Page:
For some, however, naming Suleiman at the formal right-hand of Mubarak was a relief after millions had looked on in panic as security in Egypt disintegrated with protesters ripping up pictures of Mubarak and torching government buildings.
"I am happy. I feel this is a change and the people will be happy. They wanted something, they want to feel they could make a difference," said Effat Abdul-Hamid, a private security guard.
Analysts said it was the first indication that Mubarak had realized the magnitude of the upheaval that gripped his country, the Arab world's most populous state.
"This is a step in the right direction, but I am afraid it is a late step," said Hassan Nafaa, politics professor at Cairo University, adding that much may depend on how Suleiman, as a senior representative of the military, could capitalize on public regard for the army to smooth the departure of Mubarak.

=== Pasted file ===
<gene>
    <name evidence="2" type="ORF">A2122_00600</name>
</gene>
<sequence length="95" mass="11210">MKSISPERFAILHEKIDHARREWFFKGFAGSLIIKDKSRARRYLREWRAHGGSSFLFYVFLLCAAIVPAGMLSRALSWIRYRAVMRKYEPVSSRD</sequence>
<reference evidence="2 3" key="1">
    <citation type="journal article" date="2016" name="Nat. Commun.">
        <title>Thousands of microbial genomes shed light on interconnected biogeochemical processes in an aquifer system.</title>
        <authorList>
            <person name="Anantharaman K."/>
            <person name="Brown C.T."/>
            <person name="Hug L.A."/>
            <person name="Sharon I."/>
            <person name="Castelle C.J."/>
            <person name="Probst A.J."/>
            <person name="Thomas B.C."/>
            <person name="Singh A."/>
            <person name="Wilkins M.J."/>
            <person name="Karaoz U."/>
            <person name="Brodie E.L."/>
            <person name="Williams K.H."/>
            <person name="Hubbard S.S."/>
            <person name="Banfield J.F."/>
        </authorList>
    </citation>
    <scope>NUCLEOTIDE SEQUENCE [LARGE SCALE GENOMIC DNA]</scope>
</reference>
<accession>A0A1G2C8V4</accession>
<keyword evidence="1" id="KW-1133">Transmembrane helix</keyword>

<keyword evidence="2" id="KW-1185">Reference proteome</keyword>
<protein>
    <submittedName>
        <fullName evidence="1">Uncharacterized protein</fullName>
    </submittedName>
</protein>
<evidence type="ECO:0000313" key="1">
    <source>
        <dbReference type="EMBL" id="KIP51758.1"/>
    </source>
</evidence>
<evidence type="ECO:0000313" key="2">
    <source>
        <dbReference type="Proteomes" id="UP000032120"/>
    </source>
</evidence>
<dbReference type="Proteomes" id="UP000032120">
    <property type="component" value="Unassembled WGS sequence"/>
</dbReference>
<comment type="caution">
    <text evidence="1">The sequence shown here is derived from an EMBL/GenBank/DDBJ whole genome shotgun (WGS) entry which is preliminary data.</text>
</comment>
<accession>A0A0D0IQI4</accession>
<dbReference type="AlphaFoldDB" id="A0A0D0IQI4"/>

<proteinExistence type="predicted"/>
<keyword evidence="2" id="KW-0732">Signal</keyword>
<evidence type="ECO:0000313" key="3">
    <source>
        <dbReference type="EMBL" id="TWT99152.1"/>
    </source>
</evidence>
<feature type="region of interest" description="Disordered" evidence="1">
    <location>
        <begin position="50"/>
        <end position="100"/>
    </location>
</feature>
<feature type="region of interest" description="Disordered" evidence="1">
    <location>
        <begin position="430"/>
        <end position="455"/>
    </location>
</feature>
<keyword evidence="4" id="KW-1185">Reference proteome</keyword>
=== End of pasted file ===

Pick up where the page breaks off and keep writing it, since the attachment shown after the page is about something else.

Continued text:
"The street will not be convinced by Omar Suleiman at this moment unless Omar Suleiman addresses the people and says there will be a new system and that Mubarak has handed power over to him and that the military is in control of the situation and has a programme of a democratic transition," Nafaa said.
On the streets of Cairo, soldiers repelled protesters who attacked a central government building. But elsewhere in the city, troops took no action as people stayed on the streets despite warnings to stay indoors after 4 p.m. (9 a.m. EST).
A group of 50 people approached a military cordon carrying a sign reading "Army and People Together." Soldiers pulled back a barrier and let the group through: "There is a curfew," one lieutenant said. "But the army isn't going to shoot anyone."
The protesters, many of them young urban poor or students, are enraged over endemic poverty, corruption and unemployment as well as the lack of democracy in the most populous Arab nation.